Instead, Roxane enlists Cyrano's help in her infatuation with Christian (David Lyons), a pretty but stupid soldier in Cyrano's regiment.

Both the comedy and tragedy of Cyrano's unrequited love are played out in the colourful and heartfelt love letters he writes for Christian to send Roxane.

The play can be heartrendingly poignant as well as rollicking, fighting and comical.

This production is entertaining but lacks the emotional range and overwhelming passion of Rostand. The stakes seem too low and sometimes gags interfere with the lyricism and passion.

This might be in part because of the lightness of Andrew Upton's adaptation. It provides funny, modern references and witty rhymes but seems self-consciously contemporary.

These problems may improve as the season goes on. The play is an epic and might need time to even out its bumpy edges.
Wenham is engaging and warm as Cyrano but perhaps a little less dangerous and impassioned than we might expect of the character.

The sword-play is rather tame and the acting is uneven among the soldiers, but there are several strong performances.

Alex Menglet is deliciously eccentric as the poetry-obsessed baker, Ragueneau. Stephen Ballantyne brings warmth to Cyrano's dearest friend, Le Bret, the most realistic character.

As De Guiche, the arrogant commander of the soldier and ardent suitor of Roxane, Hayden Spencer is able to bridge the absurdity of his early foppishness and his later earnestness. Bob Hornery, Gerry Connolly, Julie Eckersley and Carita Farrer all play delightful cameos.

A violinist, Michael Harris, provides vibrant, original, almost gypsy music composed by Ian McDonald.

A vivid, exotic and complex design by Gabriela Tylesova integrates the proscenium arch into diverse scenes.

This production is definitely entertaining but not the definitive, poignant version of Cyrano we might expect.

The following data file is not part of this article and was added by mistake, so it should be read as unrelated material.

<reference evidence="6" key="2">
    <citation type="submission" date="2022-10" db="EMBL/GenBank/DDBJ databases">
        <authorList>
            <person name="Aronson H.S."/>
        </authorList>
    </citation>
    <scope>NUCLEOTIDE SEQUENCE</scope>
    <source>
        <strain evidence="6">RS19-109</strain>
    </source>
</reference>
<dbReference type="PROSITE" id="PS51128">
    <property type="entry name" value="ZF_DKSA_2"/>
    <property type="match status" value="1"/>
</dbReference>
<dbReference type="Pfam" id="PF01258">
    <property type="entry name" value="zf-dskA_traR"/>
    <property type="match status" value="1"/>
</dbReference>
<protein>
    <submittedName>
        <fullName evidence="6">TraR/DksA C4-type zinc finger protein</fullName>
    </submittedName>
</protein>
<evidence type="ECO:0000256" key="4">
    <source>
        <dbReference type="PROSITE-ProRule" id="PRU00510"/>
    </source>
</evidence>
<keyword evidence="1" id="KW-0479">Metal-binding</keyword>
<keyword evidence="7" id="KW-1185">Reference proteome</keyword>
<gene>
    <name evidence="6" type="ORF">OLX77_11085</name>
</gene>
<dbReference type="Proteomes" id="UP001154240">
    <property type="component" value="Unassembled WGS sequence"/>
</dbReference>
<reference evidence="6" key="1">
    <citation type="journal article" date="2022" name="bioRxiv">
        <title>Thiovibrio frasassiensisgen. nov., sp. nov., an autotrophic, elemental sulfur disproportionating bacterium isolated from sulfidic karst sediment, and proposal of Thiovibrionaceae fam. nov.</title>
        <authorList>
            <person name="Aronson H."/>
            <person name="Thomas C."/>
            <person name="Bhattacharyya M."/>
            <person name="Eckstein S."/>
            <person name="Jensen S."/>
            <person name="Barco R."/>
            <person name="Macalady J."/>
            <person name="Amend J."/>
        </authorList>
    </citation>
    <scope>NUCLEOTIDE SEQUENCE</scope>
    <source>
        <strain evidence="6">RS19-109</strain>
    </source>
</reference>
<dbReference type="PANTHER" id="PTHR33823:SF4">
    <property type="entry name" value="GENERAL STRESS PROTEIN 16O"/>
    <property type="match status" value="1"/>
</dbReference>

By Kate Herbert

Caption:  Nose job: David Wenham (left) as Cyrano with Gerry Connolly.
Illus:  Photo
Column:  Entertainment
Section:  AMUSE
Type:  Theatre Review

Monday, 14 February 2005

Debbie Does Dallas-The Musical, Feb 14, 2005

Debbie Does Dallas -The Musical

Adapted by Erica Schmidt, music by Andrew Sherman, conceived by Susan L. Schwarz 
Three Amigos Productions

Athenaeum Theatre 1, Melbourne, from February 14, 2005

Reviewer: Kate Herbert

One could not describe Debbie Does Dallas - The Musical as a critique of the politics of pornography or sexuality.

In fact, it straddles (pardon the innuendo) soft-core porn and sketch comedy with a sprinkling of teen television soap opera tossed in.

The show, directed by Peter Ross, was adapted by American, Erica Schmidt, from the actual old an d infamous porn movie of the same name.

The sexual antics in the stage show - we presume, not having seen the original - far less lurid but perhaps almost as titillating to some audience members.

The concept fits in with the recent surge of sexual lifestyle parodies that include Menopause the Musical and Orgasm the Musical as well as those two comedy shows about how babies kill the sex lives of mums and dads.

Debbie Does Dallas is entertaining and boasts a very talented and versatile cast of eight singer-dancers. The three men and five women relish the raunchiness of this over-the-top parody of dim-witted cheer leaders and thick-headed footballers.

Debbie, played with zest by Lisa Adam, a high school cheer squad captain, must raise the cash to finance her trip to join the prestigious Dallas Cowboys cheer squad.

With her four pals, Lisa (Zoe Ventoura) Roberta, (Beck Corley) Donna (Georgina Hart) and Tammy (Emma Hawthorne) she forms "Teen Services", a company that provides, for cash, any services wanted by men. You guessed it! The men all want sex.